Our Lady J has been getting a lot of attention lately.
As a writer and producer for “Transparent” and Ryan Murphy’s “Pose,” she has brought a higher level of transgender representation into popular culture. But while those contributions have brought her new recognition, she’s no stranger to the spotlight.
Trained as a classical pianist, she spent a decade in New York as an accompanist with such companies as the Alvin Ailey American Dance Theatre and the American Ballet Theatre, and became the first out transgender person to perform at Carnegie Hall. She’s also collaborated with artists like Sia, Cyndi Lauper, Debbie Harry and Scissor Sisters.
Her 2013 debut album, “Picture of a Man,” garnered critical acclaim and brought her legions of fans for whom she has performed at sold out concerts around the world.
Why, then, did she sideline her musical career to work in television?
“I still love music, but I felt like I had to break up with the music industry because the glass ceiling was not ready to be broken – it feels like it’s stuck in time. I’ve always been a storyteller, even in my music, so for me the transition to television seemed pretty natural. And what I found was that there was a lot more of an opportunity to have a voice.”
She responded to an “audition” call for trans writers by sending a short story, which earned her a place in a workshop with Jill Soloway on writing for television. At the end of it, she was asked to join the writer’s room on “Transparent.” The show had already finished its first season, and Lady J brought a new perspective into the mix.
“It already had a tone to it,” she says. “It’s about how family holds people together, but there are still a lot of problems to be worked out in that family. We wanted to keep the characters real, and in doing so I felt it necessary that we show trans characters’ flaws just as much as we show the flaws of the cis-gender ones.” She chuckles, “It’s really about some very selfish people, but they’re kind of loveably selfish – it’s ultimately a positive message.”
When she was asked to join “Pose,” which deals with life within the New York ballroom culture of the late 1980s, it was an opportunity she couldn’t pass up. During her own time in the city she had been to the balls, and she had been close to people who were part of legendary houses. It was a chance to celebrate their experience – “It’s been great to amplify those voices out into the world,” she says – but there was a deeper motivation for her as well.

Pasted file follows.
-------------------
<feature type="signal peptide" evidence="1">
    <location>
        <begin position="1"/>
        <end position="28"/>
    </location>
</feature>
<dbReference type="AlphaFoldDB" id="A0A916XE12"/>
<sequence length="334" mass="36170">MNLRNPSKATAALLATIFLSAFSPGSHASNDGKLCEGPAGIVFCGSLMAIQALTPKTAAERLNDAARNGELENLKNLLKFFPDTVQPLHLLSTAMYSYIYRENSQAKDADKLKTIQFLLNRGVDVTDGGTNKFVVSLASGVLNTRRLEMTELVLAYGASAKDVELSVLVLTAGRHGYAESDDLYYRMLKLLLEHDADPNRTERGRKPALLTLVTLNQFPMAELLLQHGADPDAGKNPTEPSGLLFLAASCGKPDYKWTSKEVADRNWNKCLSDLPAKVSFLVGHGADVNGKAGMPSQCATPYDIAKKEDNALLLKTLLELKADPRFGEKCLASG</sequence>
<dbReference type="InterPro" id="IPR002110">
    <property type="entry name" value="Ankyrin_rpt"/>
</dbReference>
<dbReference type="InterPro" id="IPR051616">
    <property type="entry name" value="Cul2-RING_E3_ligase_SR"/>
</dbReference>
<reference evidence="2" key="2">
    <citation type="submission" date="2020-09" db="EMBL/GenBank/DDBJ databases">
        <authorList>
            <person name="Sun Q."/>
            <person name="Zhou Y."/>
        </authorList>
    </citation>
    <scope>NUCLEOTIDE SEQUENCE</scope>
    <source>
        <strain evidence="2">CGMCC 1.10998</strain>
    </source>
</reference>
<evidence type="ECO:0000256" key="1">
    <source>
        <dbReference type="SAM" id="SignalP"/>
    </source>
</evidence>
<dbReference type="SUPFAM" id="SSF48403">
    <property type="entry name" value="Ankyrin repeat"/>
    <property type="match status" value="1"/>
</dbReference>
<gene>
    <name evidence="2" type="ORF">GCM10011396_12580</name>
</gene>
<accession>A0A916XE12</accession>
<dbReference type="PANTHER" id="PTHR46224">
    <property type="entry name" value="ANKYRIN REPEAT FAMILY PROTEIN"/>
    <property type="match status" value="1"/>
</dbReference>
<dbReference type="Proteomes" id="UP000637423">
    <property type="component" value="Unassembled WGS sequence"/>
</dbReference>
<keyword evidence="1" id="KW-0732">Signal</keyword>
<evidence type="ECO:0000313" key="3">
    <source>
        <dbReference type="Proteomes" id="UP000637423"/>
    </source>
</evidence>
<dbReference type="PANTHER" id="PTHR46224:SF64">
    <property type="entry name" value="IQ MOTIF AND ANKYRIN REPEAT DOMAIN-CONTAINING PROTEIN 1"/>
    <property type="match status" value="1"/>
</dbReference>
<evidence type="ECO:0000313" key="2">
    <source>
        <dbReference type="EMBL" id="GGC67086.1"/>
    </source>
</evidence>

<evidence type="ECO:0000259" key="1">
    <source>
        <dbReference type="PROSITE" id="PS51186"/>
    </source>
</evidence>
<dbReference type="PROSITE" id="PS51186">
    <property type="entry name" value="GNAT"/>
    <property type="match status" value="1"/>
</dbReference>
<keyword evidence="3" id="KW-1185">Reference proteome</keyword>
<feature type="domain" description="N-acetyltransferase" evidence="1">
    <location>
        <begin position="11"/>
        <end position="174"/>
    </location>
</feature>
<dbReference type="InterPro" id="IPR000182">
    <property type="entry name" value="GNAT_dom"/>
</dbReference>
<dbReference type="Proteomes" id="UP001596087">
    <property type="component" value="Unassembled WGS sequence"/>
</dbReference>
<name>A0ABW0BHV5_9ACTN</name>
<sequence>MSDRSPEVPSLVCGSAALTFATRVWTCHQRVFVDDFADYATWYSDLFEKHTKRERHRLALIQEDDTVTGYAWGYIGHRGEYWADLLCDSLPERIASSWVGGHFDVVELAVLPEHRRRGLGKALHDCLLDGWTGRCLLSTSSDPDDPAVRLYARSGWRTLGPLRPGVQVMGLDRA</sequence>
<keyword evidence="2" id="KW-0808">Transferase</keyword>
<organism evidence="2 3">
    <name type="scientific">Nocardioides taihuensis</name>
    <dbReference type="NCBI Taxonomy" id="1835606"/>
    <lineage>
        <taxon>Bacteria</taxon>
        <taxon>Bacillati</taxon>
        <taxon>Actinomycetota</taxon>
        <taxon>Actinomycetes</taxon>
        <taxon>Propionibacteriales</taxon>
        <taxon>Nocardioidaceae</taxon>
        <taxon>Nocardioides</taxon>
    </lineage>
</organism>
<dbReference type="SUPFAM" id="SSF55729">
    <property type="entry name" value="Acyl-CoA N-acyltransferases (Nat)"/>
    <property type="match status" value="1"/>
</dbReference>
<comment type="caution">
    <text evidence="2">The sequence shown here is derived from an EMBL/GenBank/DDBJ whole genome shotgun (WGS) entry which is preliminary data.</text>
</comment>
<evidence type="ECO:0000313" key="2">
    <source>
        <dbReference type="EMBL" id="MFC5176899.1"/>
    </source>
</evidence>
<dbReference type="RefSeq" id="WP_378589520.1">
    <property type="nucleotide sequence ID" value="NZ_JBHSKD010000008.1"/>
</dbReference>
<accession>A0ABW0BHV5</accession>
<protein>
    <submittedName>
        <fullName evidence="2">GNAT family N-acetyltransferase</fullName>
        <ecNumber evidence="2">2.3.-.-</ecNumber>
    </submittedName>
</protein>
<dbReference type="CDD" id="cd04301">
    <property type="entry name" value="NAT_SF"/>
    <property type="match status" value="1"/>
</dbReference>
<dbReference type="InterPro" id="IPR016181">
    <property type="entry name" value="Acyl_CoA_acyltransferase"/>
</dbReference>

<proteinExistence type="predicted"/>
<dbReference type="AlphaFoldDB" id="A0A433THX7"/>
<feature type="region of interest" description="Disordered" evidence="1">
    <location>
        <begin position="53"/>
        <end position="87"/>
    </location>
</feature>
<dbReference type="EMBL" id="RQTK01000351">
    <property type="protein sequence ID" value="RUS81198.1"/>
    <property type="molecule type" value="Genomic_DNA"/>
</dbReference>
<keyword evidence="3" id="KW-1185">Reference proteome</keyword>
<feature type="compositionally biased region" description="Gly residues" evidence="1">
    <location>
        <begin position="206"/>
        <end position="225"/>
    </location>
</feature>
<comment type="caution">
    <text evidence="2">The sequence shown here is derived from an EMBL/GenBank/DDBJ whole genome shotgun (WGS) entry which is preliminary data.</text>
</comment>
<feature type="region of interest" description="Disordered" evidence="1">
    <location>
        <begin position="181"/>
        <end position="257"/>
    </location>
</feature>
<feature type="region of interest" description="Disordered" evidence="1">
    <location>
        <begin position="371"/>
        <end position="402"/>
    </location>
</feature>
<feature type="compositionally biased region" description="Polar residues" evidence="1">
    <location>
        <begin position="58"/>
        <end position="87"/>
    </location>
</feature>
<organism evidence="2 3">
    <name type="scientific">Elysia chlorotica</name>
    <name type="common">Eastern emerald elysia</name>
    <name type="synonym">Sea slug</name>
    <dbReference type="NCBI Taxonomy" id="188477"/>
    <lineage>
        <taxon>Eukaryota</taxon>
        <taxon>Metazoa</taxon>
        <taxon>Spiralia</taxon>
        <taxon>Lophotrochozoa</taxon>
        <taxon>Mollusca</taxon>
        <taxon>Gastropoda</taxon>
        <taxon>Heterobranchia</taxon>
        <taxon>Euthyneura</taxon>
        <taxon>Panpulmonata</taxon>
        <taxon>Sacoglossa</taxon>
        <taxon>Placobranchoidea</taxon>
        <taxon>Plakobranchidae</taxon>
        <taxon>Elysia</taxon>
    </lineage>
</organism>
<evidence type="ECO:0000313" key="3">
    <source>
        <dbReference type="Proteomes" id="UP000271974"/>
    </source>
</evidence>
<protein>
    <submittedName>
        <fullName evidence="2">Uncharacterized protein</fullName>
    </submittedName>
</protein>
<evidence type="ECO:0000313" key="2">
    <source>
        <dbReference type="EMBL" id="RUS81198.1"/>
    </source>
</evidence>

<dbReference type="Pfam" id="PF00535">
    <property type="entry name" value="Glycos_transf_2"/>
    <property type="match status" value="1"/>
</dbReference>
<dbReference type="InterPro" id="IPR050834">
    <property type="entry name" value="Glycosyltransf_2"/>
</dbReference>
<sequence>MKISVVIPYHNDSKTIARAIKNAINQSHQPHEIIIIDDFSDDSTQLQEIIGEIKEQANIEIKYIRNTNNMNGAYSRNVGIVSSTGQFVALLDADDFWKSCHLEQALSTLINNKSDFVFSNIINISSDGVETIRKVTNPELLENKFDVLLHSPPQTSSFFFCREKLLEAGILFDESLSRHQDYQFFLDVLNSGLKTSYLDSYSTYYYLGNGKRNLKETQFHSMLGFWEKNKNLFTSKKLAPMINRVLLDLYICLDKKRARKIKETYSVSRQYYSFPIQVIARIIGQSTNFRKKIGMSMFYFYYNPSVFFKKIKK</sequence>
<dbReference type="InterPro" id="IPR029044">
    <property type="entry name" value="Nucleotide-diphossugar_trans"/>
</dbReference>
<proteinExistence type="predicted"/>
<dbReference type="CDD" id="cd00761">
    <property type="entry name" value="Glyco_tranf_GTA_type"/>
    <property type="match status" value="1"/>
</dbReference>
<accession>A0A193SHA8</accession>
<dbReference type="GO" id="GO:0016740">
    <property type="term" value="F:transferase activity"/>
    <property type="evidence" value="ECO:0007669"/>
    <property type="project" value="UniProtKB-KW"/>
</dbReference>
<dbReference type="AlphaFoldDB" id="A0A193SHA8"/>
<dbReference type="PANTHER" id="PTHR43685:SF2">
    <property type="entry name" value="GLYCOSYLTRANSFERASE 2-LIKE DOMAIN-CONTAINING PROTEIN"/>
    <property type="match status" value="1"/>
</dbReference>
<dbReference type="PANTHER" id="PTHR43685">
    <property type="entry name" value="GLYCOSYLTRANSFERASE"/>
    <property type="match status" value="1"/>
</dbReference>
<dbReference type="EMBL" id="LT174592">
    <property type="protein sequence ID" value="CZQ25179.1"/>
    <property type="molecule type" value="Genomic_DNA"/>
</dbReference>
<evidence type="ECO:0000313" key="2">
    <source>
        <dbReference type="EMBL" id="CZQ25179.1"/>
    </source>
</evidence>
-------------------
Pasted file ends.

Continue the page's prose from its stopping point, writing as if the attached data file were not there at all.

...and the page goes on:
“I knew I had to be a part of it,” she says. “It was a really small writer’s room – and they had Janet Mock as well, and just the idea that two out of five writers were going to be trans was really exciting. And we would be writing about diversity and communities of color – obviously, with the national discourse about racism and everything that Trump’s America has brought forward, it was something I really wanted to explore.”
Having been raised in the blue-collar Pennsylvania town of Chambersburg, she says the current regressive turn taken by America is not a shock.
“I’m not surprised,” she says. “A lot of LGBT people seek asylum in metropolitan areas, and it’s very easy to live in a bubble when you’re there. But I’ve maintained a close relationship with my family, and I visit quite often – and there is still a lot of hatred and bigotry in rural America.”
She hopes that representation for LGBT people on television can help bring change.
“I think right now – in this age of outrage, with its culture of ‘call out and cancel’ – it’s important to remember the power of entertainment,” she says. “It’s the very reason why I do the work. It can be really hard, and it can be quite lonely at times – but what makes it worthwhile is knowing I have the opportunity to make that change.”
“We’re just at the dawn of telling trans stories,” she continues, “so there’s a lot of responsibility with being the first trans person in a writer’s room for television – I feel the need to tell everyone’s story, which is impossible. But it’s really an honor, and it feels great that we’re finally coming into a new age of representation.”
Despite the success of her new career, though, she hasn’t abandoned music.. She recently performed at San Francisco Pride, and will be appearing Saturday June 30 at the Wallis Annenberg Center for the Performing Arts, as part of their summer “Sorting Room” series, where she will be performing her acclaimed show, “Our Lady J: The Gospel of Dolly,” in which she covers tunes by Dolly Parton.
“When people hear that a trans woman is performing Dolly Parton they think it’s going to be an impersonation,” she laughs, “but in no universe would I ever try to impersonate the Queen of Country. She is her own entity!”
She goes on, “When I started singing her songs she caught wind of it and asked to meet me. I really thought that she was going to personally hand me a ‘cease and desist’ order, but instead she just wanted to thank me – she’s such a legend that way, such a gracious person. And so, in Los Angeles, there will actually be a request by Dolly Parton herself.”
Does that mean that Dolly herself will be in the audience at the Wallis?
“I would probably not survive that event,” she quips, “but it wouldn’t be a bad way to go.”
She’ll also be singing some selections from her own album – much of which reflects her love of gospel (she laughs, “I call it ‘gospel for the godless’”) – and says audiences can expect a “celebration of sound.”
“My music has always had a message about my experience as a trans person,” she adds, “and projecting that sound out into the world. I’m calling upon the sirens for healing and love.”
“Our Lady J’s Gospel of Dolly” performs Saturday June 30 at 7pm in the Lovelace Studio Theatre at Wallis Annenberg Center for the Performing Arts, 9390 North Santa Monica Blvd, Beverly Hills, CA 90210. Ticket information is available by calling (310) 246-3800 or visiting here.